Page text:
On this blog every Tuesday and Friday I write about story techniques, structure, and/or publishing. Comments and questions are welcome. I also have a personal blog, Amy Deardon, on which I write about a variety of topics purely as they catch my fancy.

I've written one novel, A Lever Long Enough, that I'm honored to say has won two awards. In my life BC (before children) I was a scientist who did bench research.

My book, The Story Template: Conquer Writer's Block Using the Universal Structure of Story, is now available in both hard-copy and e-book formats. I also coach would-be novelists and screenwriters to develop their story. YOU CAN CONTACT ME at amydeardon at yahoo dot com.

Tuesday, February 21, 2012

The Passive Voice

My son's tenth grade English teacher prohibits "to be" verbs in any esssays. While as a writer I feel this is a bit extreme (?did you catch that one?), eliminate these for strong writing.

The "to be" verbs indicate passive voice. As a scientist I got into the habit of using passive voice, the universal voice of dry scientific articles, and I found it a hard habit to break when I started fiction writing. I have trouble *hearing* passive voice in my writing even now, although going through two books-worth of editing and feedback from copy editors improved my ear. I still find it easiest to do a computer word search for these words to remove them.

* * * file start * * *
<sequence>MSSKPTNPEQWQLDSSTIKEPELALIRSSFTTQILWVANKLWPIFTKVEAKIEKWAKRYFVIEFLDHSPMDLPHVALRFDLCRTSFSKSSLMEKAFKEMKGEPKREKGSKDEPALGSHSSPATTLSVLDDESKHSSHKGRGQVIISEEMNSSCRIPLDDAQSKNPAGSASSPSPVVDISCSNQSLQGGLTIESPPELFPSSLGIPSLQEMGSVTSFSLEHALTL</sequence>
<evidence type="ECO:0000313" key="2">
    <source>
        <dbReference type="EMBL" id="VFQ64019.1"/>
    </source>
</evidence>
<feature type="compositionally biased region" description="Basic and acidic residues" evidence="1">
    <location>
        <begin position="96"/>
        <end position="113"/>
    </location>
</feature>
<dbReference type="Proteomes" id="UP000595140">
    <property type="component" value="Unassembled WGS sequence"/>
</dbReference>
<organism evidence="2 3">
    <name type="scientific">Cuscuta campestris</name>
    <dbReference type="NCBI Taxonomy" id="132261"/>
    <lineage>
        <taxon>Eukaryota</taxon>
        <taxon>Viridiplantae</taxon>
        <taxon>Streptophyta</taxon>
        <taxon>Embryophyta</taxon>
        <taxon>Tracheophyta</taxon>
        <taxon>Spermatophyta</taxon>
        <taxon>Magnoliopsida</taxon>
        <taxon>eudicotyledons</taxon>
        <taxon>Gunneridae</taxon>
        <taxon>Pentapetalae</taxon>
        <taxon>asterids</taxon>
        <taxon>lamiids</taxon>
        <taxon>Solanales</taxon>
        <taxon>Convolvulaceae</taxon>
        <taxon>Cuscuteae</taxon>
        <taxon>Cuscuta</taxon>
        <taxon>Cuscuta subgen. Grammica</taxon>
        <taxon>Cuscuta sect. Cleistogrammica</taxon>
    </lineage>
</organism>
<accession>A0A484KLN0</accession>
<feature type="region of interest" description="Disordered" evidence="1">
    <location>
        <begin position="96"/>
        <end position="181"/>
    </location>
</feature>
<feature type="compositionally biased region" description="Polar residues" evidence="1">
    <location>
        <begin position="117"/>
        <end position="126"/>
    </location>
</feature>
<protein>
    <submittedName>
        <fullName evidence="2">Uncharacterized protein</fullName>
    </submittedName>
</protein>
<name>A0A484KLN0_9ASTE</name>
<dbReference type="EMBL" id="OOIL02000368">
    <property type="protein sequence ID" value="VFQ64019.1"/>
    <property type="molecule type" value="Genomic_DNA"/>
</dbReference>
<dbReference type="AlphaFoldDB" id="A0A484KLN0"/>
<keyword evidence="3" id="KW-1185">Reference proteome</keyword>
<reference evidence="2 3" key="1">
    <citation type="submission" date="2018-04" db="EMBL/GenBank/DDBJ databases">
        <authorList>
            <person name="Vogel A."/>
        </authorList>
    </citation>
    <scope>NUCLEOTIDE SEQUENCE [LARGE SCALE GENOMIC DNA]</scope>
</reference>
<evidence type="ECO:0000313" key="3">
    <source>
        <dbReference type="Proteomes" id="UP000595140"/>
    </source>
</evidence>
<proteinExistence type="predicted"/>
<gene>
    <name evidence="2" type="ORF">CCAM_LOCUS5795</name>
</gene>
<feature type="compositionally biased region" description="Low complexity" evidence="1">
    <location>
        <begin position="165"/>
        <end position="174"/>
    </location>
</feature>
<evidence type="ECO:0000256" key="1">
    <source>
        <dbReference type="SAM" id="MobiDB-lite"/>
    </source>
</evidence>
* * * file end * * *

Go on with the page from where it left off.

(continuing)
Changing the sentence around takes a little practice. Let's take a few examples:

X will be different from Y because... --> X differs from Y because...

This is interesting because... --> This interests me because...

The first step is for the person to find... --> The person must first identify...

This study is an analysis of... --> This study analyzes...

And that perennial clunker:

A good time was had by all. --> Everyone enjoyed a good time.


A computer or friend reading back your words in a monotone voice is one good way to *hear* passive voice. I use my Kindle for this: I put the file on the device, then turn on the audible function and correct my words on the computer at the same time. It works great.

Otherwise, just pay attention. For what it's worth, while writing this short blog entry I found multiple instances of passive voice that I reworded to avoid embarrassment. Tough stuff! Just pay attention and do it.


List of "To Be" Verbs:


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